For all of the money spent on this year’s midterm elections — $3.67 billion, according to the Center for Responsive Politics — less than half of eligible voters will actually cast ballots in the nation’s 435 House districts, if history is any guide.
Political scientists (and practical politicians) long have recognized that voter turnout surges in presidential election years and falls off in midterm elections. In the 2008 presidential election, for example, nearly 59% of estimated eligible voters voted in that year’s House elections. Two years later for the midterms, only about 41% of eligible voters went to the polls. (We estimated eligible voters in each district from 2006 through 2012 using data from the Census Bureau’s American Community Survey, and obtained vote totals for every House race from the House Clerk’s office. Our analysis excluded a handful of races in which unopposed candidates weren’t listed on the ballot.)
You might think there’d be some relationship between how competitive a given election is and turnout. A race where victory could go either way might spur more interest and rev up get-out-the-vote efforts from both sides; a race where one candidate is a prohibitive favorite could lead many people to conclude there’s no point in heading out to vote. But our analysis shows little, if any, correlation between a House election’s competitiveness (measured by the winner’s victory margin) and turnout.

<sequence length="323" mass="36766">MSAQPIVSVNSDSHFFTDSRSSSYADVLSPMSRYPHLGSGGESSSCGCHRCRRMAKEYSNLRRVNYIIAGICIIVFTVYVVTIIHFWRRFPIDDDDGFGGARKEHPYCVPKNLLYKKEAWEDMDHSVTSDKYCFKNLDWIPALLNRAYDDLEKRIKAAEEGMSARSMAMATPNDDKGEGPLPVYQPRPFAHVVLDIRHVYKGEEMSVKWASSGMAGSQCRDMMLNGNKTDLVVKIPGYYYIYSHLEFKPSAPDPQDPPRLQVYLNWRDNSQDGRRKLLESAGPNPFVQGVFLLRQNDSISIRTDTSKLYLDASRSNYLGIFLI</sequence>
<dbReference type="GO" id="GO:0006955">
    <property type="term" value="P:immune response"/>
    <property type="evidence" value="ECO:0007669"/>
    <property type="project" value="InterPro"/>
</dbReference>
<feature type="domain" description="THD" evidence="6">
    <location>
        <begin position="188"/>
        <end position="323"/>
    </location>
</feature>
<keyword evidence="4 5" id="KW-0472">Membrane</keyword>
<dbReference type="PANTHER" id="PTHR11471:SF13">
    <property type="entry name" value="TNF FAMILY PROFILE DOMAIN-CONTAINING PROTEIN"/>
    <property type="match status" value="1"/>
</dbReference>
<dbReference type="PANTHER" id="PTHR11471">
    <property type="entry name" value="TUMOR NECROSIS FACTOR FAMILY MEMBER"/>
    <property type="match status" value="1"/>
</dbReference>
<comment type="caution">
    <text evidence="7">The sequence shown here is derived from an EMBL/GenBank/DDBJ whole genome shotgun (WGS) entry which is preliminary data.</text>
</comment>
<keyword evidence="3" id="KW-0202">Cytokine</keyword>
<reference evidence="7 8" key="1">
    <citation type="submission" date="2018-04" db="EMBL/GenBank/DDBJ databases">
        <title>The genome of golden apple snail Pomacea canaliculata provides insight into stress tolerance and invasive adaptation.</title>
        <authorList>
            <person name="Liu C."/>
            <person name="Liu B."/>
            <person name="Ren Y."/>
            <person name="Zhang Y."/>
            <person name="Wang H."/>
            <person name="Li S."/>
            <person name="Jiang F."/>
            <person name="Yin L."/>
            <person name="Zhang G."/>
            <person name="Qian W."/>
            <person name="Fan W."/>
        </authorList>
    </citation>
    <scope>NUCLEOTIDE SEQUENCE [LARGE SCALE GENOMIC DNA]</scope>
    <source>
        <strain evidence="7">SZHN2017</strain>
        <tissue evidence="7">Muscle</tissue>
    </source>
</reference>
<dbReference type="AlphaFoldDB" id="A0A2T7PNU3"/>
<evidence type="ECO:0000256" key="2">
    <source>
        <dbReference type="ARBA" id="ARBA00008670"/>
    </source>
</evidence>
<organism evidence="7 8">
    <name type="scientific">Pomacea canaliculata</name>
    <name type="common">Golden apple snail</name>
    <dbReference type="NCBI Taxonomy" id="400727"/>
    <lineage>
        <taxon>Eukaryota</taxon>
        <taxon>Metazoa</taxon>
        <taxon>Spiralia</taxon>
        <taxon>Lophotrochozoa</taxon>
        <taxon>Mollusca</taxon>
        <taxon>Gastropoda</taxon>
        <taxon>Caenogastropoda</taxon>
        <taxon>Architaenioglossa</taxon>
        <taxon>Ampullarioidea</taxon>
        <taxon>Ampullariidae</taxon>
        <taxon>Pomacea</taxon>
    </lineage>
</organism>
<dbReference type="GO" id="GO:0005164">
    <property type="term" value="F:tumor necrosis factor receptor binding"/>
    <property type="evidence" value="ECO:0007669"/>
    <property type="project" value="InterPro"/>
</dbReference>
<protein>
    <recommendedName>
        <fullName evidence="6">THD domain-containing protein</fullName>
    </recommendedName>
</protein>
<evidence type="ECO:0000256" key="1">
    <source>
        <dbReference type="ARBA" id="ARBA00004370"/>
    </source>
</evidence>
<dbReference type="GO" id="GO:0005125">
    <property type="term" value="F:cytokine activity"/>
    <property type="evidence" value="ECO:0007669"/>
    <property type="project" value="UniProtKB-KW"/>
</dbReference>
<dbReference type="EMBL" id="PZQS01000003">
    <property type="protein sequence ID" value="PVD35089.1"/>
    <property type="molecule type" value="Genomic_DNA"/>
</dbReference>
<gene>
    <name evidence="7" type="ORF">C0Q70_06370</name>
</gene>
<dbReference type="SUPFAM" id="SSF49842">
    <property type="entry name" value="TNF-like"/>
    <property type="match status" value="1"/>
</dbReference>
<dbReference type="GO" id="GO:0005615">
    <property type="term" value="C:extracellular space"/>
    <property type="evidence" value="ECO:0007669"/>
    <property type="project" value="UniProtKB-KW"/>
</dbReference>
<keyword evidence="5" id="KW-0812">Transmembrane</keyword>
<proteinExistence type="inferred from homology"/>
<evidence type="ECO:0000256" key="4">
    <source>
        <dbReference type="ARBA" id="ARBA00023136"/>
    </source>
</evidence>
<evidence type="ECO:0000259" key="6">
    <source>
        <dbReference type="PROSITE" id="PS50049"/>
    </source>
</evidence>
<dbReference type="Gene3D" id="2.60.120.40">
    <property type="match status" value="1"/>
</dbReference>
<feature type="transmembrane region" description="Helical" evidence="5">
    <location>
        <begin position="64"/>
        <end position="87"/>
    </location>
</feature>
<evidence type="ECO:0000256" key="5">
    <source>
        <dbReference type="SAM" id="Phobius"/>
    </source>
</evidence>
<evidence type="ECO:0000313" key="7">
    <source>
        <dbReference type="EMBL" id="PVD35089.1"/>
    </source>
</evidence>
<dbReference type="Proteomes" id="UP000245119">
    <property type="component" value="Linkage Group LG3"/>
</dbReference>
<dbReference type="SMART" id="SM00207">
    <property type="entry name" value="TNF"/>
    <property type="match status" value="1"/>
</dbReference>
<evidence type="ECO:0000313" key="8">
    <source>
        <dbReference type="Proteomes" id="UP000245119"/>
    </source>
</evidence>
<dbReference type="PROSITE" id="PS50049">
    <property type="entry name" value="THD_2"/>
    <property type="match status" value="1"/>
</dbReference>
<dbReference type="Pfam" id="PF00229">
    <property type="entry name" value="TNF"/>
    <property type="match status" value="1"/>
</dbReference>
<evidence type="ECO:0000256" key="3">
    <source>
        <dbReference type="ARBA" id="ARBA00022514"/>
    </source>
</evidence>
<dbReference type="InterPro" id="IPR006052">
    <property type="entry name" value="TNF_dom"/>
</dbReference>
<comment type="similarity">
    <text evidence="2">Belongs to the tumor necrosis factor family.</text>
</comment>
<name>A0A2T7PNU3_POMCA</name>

In the Tea Party year of 2010, for example, overall turnout in House races was 40.7% of estimated eligible voters. That year, the nation’s highest turnout was in Wisconsin’s 5th District, where 62.4% of estimated eligible voters cast ballots and Rep. F. James Sensenbrenner cruised to a 42-percentage-point victory. The nation’s tightest race in 2010 was in Illinois’ 8th District, where Republican Joe Walsh edged Democrat Melissa Bean by just 290 votes; 41.7% of estimated eligible voters cast ballots in that contest. (The lowest turnout rate in 2010, 19.5%, came in Texas’ 16th District, which Democrat Silvestre Reyes won by a comfortable 21.5 percentage points.)
People who identify with the Republican Party generally are considered more likely to vote, especially in non-presidential years. In a Pew Research Center poll last month, for instance, 77% of registered voters who supported the Republican candidate in their district said they definitely would vote in the election, versus 70% of registered voters who supported the Democratic candidate. And in each of the election years from 2006 through 2012, House districts won by Republicans had slightly higher average turnout than districts won by Democrats.